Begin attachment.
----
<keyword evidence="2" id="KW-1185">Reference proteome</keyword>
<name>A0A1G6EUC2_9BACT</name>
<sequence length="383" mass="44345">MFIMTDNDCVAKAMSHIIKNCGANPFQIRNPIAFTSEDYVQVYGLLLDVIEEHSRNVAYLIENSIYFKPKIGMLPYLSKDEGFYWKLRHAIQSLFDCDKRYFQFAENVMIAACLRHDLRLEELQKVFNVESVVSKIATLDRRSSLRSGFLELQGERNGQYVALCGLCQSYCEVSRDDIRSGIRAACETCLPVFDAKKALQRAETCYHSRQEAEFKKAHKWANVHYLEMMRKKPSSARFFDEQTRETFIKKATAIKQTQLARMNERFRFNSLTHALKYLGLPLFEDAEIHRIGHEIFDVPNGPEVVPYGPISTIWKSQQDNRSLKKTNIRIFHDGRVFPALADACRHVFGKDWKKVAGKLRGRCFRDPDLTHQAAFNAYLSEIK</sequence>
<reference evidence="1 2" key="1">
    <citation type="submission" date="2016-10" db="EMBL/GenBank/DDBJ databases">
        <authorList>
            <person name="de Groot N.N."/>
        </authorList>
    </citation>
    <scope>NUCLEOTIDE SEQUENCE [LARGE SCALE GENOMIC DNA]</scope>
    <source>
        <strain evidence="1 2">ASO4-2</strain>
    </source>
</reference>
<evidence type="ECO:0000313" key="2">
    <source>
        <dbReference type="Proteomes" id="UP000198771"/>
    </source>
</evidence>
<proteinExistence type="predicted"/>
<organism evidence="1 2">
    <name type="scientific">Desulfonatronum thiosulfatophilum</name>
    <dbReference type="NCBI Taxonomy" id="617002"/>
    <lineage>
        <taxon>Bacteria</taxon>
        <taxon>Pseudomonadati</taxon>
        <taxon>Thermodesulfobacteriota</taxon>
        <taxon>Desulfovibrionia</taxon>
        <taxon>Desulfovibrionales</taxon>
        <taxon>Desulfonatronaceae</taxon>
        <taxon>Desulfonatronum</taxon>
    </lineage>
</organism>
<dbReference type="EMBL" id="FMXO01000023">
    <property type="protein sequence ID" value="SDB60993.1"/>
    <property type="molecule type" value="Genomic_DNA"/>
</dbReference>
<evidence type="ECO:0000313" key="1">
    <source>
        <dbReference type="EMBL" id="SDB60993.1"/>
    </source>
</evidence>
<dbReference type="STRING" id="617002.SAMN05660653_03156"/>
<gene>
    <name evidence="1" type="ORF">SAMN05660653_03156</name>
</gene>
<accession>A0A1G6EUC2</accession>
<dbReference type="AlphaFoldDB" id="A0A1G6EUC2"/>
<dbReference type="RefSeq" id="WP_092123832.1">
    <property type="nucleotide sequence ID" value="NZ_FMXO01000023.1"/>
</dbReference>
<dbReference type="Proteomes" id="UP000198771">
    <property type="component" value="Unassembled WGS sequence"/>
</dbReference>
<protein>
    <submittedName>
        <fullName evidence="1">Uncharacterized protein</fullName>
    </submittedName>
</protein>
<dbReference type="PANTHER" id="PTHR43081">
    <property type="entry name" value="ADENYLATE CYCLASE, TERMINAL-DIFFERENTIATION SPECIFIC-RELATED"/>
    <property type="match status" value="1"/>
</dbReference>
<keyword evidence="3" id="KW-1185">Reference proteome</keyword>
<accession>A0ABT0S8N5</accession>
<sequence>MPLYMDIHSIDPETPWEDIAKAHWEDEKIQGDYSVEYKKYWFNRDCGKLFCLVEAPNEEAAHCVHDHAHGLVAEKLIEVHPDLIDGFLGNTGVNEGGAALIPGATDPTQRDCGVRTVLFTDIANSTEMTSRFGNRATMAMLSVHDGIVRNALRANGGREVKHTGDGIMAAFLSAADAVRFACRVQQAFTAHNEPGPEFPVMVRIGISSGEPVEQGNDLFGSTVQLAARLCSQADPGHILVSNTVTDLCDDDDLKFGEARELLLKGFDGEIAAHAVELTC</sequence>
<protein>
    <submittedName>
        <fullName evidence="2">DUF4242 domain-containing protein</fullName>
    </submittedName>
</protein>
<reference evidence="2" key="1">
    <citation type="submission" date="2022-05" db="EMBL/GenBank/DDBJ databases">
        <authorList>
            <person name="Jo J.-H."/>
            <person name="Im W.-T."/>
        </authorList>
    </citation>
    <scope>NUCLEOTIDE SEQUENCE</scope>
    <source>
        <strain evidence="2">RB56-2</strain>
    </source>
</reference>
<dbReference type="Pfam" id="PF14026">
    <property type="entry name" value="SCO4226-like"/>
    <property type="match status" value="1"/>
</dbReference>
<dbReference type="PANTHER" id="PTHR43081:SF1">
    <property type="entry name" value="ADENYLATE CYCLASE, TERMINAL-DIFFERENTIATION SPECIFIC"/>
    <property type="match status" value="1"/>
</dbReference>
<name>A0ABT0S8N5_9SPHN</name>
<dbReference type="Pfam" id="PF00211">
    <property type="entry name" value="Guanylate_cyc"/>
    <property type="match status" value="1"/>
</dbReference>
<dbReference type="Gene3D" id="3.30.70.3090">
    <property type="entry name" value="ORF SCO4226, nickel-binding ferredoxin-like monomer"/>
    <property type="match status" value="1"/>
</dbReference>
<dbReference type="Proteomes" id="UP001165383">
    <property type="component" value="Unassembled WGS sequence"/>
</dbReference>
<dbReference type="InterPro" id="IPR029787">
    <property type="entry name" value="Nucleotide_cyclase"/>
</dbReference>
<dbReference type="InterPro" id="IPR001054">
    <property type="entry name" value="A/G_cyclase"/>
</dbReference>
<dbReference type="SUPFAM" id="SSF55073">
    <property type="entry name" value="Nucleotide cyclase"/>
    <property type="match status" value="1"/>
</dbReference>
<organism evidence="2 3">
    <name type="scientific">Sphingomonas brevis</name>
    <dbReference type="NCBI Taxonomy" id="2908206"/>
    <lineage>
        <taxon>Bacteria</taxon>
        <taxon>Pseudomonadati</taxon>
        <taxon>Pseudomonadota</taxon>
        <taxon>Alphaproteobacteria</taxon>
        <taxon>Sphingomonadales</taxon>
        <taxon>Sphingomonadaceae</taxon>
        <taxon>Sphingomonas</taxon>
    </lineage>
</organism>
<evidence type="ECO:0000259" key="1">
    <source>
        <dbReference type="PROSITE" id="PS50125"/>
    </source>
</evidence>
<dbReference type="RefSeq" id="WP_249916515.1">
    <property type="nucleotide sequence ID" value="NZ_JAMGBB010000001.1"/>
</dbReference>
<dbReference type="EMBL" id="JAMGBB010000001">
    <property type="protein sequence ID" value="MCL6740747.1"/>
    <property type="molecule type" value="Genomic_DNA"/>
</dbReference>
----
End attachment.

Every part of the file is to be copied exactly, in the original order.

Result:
<keyword evidence="2" id="KW-1185">Reference proteome</keyword>
<name>A0A1G6EUC2_9BACT</name>
<sequence length="383" mass="44345">MFIMTDNDCVAKAMSHIIKNCGANPFQIRNPIAFTSEDYVQVYGLLLDVIEEHSRNVAYLIENSIYFKPKIGMLPYLSKDEGFYWKLRHAIQSLFDCDKRYFQFAENVMIAACLRHDLRLEELQKVFNVESVVSKIATLDRRSSLRSGFLELQGERNGQYVALCGLCQSYCEVSRDDIRSGIRAACETCLPVFDAKKALQRAETCYHSRQEAEFKKAHKWANVHYLEMMRKKPSSARFFDEQTRETFIKKATAIKQTQLARMNERFRFNSLTHALKYLGLPLFEDAEIHRIGHEIFDVPNGPEVVPYGPISTIWKSQQDNRSLKKTNIRIFHDGRVFPALADACRHVFGKDWKKVAGKLRGRCFRDPDLTHQAAFNAYLSEIK</sequence>
<reference evidence="1 2" key="1">
    <citation type="submission" date="2016-10" db="EMBL/GenBank/DDBJ databases">
        <authorList>
            <person name="de Groot N.N."/>
        </authorList>
    </citation>
    <scope>NUCLEOTIDE SEQUENCE [LARGE SCALE GENOMIC DNA]</scope>
    <source>
        <strain evidence="1 2">ASO4-2</strain>
    </source>
</reference>
<evidence type="ECO:0000313" key="2">
    <source>
        <dbReference type="Proteomes" id="UP000198771"/>
    </source>
</evidence>
<proteinExistence type="predicted"/>
<organism evidence="1 2">
    <name type="scientific">Desulfonatronum thiosulfatophilum</name>
    <dbReference type="NCBI Taxonomy" id="617002"/>
    <lineage>
        <taxon>Bacteria</taxon>
        <taxon>Pseudomonadati</taxon>
        <taxon>Thermodesulfobacteriota</taxon>
        <taxon>Desulfovibrionia</taxon>
        <taxon>Desulfovibrionales</taxon>
        <taxon>Desulfonatronaceae</taxon>
        <taxon>Desulfonatronum</taxon>
    </lineage>
</organism>
<dbReference type="EMBL" id="FMXO01000023">
    <property type="protein sequence ID" value="SDB60993.1"/>
    <property type="molecule type" value="Genomic_DNA"/>
</dbReference>
<evidence type="ECO:0000313" key="1">
    <source>
        <dbReference type="EMBL" id="SDB60993.1"/>
    </source>
</evidence>
<dbReference type="STRING" id="617002.SAMN05660653_03156"/>
<gene>
    <name evidence="1" type="ORF">SAMN05660653_03156</name>
</gene>
<accession>A0A1G6EUC2</accession>
<dbReference type="AlphaFoldDB" id="A0A1G6EUC2"/>
<dbReference type="RefSeq" id="WP_092123832.1">
    <property type="nucleotide sequence ID" value="NZ_FMXO01000023.1"/>
</dbReference>
<dbReference type="Proteomes" id="UP000198771">
    <property type="component" value="Unassembled WGS sequence"/>
</dbReference>
<protein>
    <submittedName>
        <fullName evidence="1">Uncharacterized protein</fullName>
    </submittedName>
</protein>
<dbReference type="PANTHER" id="PTHR43081">
    <property type="entry name" value="ADENYLATE CYCLASE, TERMINAL-DIFFERENTIATION SPECIFIC-RELATED"/>
    <property type="match status" value="1"/>
</dbReference>
<keyword evidence="3" id="KW-1185">Reference proteome</keyword>
<accession>A0ABT0S8N5</accession>
<sequence>MPLYMDIHSIDPETPWEDIAKAHWEDEKIQGDYSVEYKKYWFNRDCGKLFCLVEAPNEEAAHCVHDHAHGLVAEKLIEVHPDLIDGFLGNTGVNEGGAALIPGATDPTQRDCGVRTVLFTDIANSTEMTSRFGNRATMAMLSVHDGIVRNALRANGGREVKHTGDGIMAAFLSAADAVRFACRVQQAFTAHNEPGPEFPVMVRIGISSGEPVEQGNDLFGSTVQLAARLCSQADPGHILVSNTVTDLCDDDDLKFGEARELLLKGFDGEIAAHAVELTC</sequence>
<protein>
    <submittedName>
        <fullName evidence="2">DUF4242 domain-containing protein</fullName>
    </submittedName>
</protein>
<reference evidence="2" key="1">
    <citation type="submission" date="2022-05" db="EMBL/GenBank/DDBJ databases">
        <authorList>
            <person name="Jo J.-H."/>
            <person name="Im W.-T."/>
        </authorList>
    </citation>
    <scope>NUCLEOTIDE SEQUENCE</scope>
    <source>
        <strain evidence="2">RB56-2</strain>
    </source>
</reference>
<dbReference type="Pfam" id="PF14026">
    <property type="entry name" value="SCO4226-like"/>
    <property type="match status" value="1"/>
</dbReference>
<dbReference type="PANTHER" id="PTHR43081:SF1">
    <property type="entry name" value="ADENYLATE CYCLASE, TERMINAL-DIFFERENTIATION SPECIFIC"/>
    <property type="match status" value="1"/>
</dbReference>
<name>A0ABT0S8N5_9SPHN</name>
<dbReference type="Pfam" id="PF00211">
    <property type="entry name" value="Guanylate_cyc"/>
    <property type="match status" value="1"/>
</dbReference>
<dbReference type="Gene3D" id="3.30.70.3090">
    <property type="entry name" value="ORF SCO4226, nickel-binding ferredoxin-like monomer"/>
    <property type="match status" value="1"/>
</dbReference>
<dbReference type="Proteomes" id="UP001165383">
    <property type="component" value="Unassembled WGS sequence"/>
</dbReference>
<dbReference type="InterPro" id="IPR029787">
    <property type="entry name" value="Nucleotide_cyclase"/>
</dbReference>
<dbReference type="InterPro" id="IPR001054">
    <property type="entry name" value="A/G_cyclase"/>
</dbReference>
<dbReference type="SUPFAM" id="SSF55073">
    <property type="entry name" value="Nucleotide cyclase"/>
    <property type="match status" value="1"/>
</dbReference>
<organism evidence="2 3">
    <name type="scientific">Sphingomonas brevis</name>
    <dbReference type="NCBI Taxonomy" id="2908206"/>
    <lineage>
        <taxon>Bacteria</taxon>
        <taxon>Pseudomonadati</taxon>
        <taxon>Pseudomonadota</taxon>
        <taxon>Alphaproteobacteria</taxon>
        <taxon>Sphingomonadales</taxon>
        <taxon>Sphingomonadaceae</taxon>
        <taxon>Sphingomonas</taxon>
    </lineage>
</organism>
<evidence type="ECO:0000259" key="1">
    <source>
        <dbReference type="PROSITE" id="PS50125"/>
    </source>
</evidence>
<dbReference type="RefSeq" id="WP_249916515.1">
    <property type="nucleotide sequence ID" value="NZ_JAMGBB010000001.1"/>
</dbReference>
<dbReference type="EMBL" id="JAMGBB010000001">
    <property type="protein sequence ID" value="MCL6740747.1"/>
    <property type="molecule type" value="Genomic_DNA"/>
</dbReference>